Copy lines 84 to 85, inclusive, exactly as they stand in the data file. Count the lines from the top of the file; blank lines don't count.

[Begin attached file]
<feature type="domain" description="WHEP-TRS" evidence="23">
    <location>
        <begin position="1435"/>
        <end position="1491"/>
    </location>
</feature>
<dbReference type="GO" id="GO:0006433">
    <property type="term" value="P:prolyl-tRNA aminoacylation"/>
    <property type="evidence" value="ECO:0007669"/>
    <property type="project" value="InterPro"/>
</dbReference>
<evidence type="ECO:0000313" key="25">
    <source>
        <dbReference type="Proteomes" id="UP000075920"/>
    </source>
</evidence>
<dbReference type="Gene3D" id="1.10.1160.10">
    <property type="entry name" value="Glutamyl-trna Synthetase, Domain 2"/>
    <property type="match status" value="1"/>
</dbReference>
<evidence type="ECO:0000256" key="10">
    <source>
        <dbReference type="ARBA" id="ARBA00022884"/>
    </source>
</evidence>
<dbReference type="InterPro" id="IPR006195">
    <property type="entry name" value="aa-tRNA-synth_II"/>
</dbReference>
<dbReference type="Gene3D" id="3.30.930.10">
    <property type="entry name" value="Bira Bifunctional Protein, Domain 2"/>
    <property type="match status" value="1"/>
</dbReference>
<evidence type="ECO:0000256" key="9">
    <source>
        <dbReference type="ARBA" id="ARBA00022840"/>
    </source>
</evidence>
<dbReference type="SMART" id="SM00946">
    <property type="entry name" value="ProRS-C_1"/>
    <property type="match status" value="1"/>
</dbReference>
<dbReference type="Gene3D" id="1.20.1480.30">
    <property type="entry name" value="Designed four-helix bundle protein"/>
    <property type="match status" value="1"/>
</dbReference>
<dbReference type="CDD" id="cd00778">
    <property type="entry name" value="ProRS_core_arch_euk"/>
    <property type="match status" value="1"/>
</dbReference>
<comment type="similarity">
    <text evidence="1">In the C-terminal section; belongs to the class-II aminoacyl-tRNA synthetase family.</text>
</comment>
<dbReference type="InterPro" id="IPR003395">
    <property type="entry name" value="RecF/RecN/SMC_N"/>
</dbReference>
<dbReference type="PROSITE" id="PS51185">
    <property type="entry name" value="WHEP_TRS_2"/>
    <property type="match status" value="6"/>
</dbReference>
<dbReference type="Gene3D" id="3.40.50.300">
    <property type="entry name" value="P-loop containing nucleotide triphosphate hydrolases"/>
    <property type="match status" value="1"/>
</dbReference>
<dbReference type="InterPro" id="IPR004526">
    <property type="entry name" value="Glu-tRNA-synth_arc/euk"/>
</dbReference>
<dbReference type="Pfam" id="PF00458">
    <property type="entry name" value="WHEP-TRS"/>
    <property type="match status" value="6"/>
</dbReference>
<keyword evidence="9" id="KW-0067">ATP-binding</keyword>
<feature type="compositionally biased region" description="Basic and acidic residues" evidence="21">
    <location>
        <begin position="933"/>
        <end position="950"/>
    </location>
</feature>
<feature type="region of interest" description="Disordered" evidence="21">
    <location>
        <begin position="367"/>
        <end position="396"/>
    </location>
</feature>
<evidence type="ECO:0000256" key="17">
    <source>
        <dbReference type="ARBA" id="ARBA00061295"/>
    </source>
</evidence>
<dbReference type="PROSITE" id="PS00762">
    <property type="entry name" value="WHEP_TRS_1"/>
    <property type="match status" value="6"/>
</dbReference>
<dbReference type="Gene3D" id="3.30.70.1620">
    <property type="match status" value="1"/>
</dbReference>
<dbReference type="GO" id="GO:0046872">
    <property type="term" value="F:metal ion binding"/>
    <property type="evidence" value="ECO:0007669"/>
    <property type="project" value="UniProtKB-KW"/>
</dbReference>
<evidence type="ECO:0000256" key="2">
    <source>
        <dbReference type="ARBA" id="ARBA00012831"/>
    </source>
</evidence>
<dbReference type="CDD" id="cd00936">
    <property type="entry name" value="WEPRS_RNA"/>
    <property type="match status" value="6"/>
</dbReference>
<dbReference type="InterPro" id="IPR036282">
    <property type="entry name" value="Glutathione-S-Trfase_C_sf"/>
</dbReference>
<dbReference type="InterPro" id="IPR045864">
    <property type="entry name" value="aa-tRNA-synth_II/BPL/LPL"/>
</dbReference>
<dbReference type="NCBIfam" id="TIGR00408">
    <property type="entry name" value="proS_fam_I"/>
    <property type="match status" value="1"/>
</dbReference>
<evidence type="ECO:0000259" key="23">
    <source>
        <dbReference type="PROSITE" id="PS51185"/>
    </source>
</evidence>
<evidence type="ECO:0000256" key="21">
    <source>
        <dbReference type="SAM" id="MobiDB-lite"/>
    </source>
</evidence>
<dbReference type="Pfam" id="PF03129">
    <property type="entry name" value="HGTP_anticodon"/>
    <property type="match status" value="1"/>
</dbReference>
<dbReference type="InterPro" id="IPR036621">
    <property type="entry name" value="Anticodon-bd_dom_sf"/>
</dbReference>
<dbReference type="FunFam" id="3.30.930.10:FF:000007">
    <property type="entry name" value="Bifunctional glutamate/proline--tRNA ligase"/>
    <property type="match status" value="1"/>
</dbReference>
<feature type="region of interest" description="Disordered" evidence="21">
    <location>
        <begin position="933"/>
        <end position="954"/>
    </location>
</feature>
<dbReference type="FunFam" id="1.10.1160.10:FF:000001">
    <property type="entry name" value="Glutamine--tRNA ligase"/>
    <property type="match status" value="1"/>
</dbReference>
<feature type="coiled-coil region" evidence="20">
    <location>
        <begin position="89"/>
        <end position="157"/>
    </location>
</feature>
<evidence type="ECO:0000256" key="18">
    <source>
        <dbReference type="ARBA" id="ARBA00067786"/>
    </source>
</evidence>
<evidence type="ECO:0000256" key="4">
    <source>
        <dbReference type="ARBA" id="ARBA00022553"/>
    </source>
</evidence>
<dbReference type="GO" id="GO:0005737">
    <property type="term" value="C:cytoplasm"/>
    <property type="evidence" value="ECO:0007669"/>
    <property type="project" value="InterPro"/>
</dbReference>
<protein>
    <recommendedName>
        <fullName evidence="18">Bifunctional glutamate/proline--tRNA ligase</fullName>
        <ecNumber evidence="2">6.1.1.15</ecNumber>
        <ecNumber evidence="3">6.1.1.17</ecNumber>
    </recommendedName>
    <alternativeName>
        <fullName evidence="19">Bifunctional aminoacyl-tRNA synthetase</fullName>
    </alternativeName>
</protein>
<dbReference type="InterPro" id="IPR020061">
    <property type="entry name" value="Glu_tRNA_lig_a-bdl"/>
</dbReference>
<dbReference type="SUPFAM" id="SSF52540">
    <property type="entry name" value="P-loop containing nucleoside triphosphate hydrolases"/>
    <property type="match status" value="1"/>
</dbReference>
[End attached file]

<evidence type="ECO:0000256" key="17">
    <source>